By Matt Schmitz on August 20, 2013
If you own a Honda Accord or Civic, or a full-size Ford pickup truck, you might want to take a moment to make sure your auto-insurance payments are up to date. You drive one of the top three most-stolen vehicles in the U.S. That's according to the National Insurance Crime Bureau's just-released "Hot Wheels" list, which examines annual vehicle-theft data submitted by law-enforcement agencies across the country to the National Crime Information Center to determine the makes and models most-frequently reported stolen during the previous year.
As in past years, Honda Accords and Civics by far were the most-stolen vehicles in 2012, totaling 58,596 and 47,037, respectively, with full-size Ford pickups coming in a distant third with 26,770 thefts. Older Accords and Civics eclipsed newer Hondas in theft frequency, which NICB attributes to improved anti-theft technology. Most of the makes and models return from the previous list; the only newcomers were the Nissan Altima (No. 9) and Nissan Maxima (No. 10), knocking the Ford Explorer and Nissan Sentra off this year's roster.
NICB, which is based in Des Plaines, Ill., noted that the latest list differs from previous years as it reports the top 10 most-stolen vehicles by make and model only, irrespective of model year. In previous rankings, in an effort to create a more varied report, only one make/model/year would appear in the top 10, even though other model years of the same vehicle would have earned a position. For example, last year's No. 1 placeholder was the 1994 Honda Accord, as opposed to this year, when it's simply the Honda Accord with all model years combined in its total. Also new this year is the addition of a list of the top 25 most stolen vehicles specifically from model-year 2012.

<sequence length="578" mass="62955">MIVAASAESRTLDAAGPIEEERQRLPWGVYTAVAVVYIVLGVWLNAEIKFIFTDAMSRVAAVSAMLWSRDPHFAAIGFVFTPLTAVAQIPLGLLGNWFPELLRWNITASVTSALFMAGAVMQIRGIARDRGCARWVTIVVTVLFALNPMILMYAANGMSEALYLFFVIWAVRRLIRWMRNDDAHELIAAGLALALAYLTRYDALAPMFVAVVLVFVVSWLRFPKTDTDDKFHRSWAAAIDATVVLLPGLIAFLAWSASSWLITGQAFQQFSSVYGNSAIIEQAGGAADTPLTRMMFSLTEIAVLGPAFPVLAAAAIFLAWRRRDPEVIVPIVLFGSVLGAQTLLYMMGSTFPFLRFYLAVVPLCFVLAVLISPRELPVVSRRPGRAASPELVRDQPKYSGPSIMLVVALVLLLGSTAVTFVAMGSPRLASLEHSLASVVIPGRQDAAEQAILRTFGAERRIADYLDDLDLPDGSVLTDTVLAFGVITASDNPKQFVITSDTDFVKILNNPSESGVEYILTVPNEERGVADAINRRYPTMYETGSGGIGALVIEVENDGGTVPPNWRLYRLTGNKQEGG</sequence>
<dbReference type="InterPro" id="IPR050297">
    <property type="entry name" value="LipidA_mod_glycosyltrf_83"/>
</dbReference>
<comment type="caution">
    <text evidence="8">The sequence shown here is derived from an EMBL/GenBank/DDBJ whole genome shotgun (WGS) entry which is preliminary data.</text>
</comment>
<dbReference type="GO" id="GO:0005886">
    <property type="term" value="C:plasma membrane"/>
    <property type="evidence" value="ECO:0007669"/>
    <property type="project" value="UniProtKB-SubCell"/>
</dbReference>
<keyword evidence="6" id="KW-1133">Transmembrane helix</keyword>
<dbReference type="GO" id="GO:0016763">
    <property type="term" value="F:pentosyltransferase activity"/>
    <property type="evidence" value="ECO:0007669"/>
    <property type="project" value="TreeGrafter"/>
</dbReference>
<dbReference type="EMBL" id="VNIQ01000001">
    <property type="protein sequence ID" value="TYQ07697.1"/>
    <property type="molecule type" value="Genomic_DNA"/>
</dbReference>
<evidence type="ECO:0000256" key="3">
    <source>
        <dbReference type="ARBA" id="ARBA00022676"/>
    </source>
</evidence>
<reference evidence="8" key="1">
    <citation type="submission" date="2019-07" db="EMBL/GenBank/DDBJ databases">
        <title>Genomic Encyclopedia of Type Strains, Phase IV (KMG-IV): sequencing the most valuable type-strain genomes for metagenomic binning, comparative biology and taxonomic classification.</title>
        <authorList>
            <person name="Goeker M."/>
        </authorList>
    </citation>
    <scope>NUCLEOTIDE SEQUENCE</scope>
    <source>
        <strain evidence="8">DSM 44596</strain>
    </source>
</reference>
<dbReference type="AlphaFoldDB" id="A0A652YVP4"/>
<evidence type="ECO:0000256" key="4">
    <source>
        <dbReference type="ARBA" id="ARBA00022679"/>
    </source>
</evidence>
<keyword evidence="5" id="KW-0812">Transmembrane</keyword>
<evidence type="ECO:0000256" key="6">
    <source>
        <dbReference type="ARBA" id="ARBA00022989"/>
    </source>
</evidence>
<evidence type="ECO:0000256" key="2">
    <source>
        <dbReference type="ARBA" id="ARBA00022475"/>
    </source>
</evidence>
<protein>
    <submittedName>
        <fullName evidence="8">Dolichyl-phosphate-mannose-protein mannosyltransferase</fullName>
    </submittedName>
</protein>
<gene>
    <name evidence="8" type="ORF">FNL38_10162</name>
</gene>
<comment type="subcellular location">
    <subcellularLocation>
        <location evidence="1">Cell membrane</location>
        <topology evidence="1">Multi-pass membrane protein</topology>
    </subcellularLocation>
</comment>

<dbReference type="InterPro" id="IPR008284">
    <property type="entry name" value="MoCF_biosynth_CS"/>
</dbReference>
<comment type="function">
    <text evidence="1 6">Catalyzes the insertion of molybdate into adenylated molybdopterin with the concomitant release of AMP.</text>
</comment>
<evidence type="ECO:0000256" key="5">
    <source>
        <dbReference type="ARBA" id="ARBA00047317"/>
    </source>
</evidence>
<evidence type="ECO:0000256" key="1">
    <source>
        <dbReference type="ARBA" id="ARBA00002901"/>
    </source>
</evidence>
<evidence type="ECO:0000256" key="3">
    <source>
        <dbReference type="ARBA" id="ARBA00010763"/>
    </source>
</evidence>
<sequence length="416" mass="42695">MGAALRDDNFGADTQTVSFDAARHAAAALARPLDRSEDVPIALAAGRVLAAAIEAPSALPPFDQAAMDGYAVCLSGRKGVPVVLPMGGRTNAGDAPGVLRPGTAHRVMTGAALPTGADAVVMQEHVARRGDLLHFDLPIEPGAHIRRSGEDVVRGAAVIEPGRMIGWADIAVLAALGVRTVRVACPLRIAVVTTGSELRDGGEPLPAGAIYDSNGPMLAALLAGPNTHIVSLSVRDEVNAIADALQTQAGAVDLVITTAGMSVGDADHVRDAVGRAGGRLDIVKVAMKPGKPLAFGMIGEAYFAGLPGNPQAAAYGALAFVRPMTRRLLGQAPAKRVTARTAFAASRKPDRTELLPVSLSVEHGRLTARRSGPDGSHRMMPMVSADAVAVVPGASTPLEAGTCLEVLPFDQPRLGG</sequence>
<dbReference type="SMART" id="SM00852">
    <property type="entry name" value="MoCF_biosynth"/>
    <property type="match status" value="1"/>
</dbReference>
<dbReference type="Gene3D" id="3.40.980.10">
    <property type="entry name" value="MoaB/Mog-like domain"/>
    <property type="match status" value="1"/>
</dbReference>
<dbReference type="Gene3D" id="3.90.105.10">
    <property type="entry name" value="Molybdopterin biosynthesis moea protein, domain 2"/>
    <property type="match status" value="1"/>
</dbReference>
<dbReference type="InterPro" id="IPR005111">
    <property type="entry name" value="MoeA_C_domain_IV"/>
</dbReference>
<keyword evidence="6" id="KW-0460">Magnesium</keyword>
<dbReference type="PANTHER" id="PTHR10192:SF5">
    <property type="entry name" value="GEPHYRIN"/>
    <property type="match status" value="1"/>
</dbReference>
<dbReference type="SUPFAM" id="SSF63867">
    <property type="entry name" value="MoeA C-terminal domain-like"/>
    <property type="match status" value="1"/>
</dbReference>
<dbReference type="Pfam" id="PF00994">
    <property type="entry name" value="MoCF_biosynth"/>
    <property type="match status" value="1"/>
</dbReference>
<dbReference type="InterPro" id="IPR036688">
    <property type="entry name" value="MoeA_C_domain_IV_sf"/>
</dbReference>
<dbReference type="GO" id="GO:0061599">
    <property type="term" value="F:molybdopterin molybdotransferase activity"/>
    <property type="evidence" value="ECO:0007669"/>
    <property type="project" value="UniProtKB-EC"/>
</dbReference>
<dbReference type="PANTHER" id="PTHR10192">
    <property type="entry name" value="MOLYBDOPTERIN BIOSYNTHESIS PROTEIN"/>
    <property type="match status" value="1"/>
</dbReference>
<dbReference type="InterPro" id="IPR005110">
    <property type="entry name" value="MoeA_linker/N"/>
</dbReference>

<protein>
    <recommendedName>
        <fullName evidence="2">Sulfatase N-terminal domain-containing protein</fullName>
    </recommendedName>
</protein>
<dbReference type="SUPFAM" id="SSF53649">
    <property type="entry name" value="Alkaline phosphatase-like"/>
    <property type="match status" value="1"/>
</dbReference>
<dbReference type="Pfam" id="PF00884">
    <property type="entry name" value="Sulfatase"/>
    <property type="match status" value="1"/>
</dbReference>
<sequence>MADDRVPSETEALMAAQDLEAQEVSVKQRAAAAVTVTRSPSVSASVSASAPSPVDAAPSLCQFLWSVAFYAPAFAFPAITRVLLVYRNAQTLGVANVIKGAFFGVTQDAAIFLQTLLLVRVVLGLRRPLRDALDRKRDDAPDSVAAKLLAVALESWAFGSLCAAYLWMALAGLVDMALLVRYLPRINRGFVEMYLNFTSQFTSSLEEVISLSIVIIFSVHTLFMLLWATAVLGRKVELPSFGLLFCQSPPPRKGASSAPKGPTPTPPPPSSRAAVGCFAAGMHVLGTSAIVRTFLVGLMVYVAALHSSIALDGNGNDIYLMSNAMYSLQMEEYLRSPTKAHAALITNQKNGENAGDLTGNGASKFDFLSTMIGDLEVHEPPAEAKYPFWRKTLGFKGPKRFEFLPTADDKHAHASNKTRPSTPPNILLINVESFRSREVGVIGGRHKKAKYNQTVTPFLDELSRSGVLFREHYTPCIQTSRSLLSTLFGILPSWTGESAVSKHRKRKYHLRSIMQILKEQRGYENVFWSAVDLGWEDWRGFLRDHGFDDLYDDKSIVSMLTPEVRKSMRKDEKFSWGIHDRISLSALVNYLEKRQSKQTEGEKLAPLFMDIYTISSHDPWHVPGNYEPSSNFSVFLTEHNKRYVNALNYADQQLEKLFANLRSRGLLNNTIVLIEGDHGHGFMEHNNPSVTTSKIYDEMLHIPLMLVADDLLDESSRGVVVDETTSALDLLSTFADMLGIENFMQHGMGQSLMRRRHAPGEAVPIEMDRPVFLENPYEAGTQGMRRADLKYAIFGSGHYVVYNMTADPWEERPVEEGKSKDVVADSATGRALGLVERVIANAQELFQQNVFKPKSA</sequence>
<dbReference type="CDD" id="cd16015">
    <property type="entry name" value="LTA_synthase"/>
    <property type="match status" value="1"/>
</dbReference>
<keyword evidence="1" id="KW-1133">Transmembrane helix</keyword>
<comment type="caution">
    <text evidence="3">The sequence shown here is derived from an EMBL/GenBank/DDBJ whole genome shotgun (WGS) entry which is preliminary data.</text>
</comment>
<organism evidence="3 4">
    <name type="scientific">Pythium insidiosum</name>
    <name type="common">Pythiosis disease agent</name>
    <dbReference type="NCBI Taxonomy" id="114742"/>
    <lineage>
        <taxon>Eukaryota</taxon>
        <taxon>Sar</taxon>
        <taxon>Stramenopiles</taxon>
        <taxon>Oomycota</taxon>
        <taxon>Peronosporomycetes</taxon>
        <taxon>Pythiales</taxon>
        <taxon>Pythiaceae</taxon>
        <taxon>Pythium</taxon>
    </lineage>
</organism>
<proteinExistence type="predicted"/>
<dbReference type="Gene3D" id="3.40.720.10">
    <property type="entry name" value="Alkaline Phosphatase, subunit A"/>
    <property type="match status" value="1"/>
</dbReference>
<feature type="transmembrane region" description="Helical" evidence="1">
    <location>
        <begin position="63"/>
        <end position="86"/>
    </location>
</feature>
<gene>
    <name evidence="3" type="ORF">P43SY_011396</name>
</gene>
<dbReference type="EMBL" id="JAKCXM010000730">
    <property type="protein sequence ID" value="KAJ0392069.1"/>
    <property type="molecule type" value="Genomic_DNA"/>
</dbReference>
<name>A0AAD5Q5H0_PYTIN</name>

The top 10 most-stolen vehicles overall in 2012, followed by their respective totals, were:
The top 10 most-stolen model-year 2012 vehicles are:
"Although the FBI is predicting a 1.3 percent increase in 2012 vehicle thefts over 2011's number — reversing an eight-year trend — the overall vehicle theft picture is still positive," NICB stated in a news release. "The peak year for vehicle thefts was 1991 with 1,661,738. If the FBI's preliminary 2012 vehicle theft estimate holds, there will have been roughly 724,672 thefts.
"That's a national decrease of over 50 percent since 1991 with many states seeing even better numbers."Related
News Editor Matt Schmitz is a veteran Chicago journalist indulging his curiosity for all things auto while helping to inform car shoppers. Email Matt